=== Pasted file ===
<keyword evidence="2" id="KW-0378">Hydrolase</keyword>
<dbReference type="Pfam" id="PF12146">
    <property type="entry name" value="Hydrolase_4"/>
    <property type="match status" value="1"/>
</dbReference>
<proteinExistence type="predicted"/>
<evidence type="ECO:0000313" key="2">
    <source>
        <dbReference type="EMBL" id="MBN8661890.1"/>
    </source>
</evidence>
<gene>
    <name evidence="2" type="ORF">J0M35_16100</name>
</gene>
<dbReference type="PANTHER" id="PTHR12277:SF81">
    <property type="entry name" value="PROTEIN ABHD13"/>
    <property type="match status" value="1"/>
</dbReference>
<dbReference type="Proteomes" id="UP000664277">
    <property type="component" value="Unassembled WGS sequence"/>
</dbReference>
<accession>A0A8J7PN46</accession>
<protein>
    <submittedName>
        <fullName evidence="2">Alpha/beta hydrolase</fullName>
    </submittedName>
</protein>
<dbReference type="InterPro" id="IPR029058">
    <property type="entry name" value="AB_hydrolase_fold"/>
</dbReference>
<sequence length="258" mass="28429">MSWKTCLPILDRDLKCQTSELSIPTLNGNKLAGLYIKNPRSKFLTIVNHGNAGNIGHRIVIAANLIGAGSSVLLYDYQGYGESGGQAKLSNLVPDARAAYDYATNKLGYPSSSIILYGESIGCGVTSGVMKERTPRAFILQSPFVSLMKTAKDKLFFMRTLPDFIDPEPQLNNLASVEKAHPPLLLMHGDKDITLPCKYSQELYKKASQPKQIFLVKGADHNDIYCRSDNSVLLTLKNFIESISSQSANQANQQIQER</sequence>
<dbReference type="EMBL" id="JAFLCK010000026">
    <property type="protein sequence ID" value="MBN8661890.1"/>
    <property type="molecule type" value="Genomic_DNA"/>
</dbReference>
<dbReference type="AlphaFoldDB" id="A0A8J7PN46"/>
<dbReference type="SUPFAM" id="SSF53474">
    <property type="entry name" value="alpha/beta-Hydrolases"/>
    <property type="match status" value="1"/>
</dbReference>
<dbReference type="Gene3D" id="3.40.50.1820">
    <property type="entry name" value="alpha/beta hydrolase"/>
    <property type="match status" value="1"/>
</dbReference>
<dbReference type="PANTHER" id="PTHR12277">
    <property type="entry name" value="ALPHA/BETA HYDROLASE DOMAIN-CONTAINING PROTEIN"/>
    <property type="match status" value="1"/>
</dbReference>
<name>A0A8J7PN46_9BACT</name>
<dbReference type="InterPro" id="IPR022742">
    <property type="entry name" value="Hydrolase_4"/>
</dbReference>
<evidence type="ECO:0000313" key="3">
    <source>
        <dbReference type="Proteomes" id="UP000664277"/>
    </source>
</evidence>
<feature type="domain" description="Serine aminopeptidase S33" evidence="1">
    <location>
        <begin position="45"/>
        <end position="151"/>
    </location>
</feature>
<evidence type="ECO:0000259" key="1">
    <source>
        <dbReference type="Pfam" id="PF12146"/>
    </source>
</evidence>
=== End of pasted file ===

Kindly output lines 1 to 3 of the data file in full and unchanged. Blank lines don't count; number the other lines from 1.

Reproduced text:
<keyword evidence="2" id="KW-0378">Hydrolase</keyword>
<dbReference type="Pfam" id="PF12146">
    <property type="entry name" value="Hydrolase_4"/>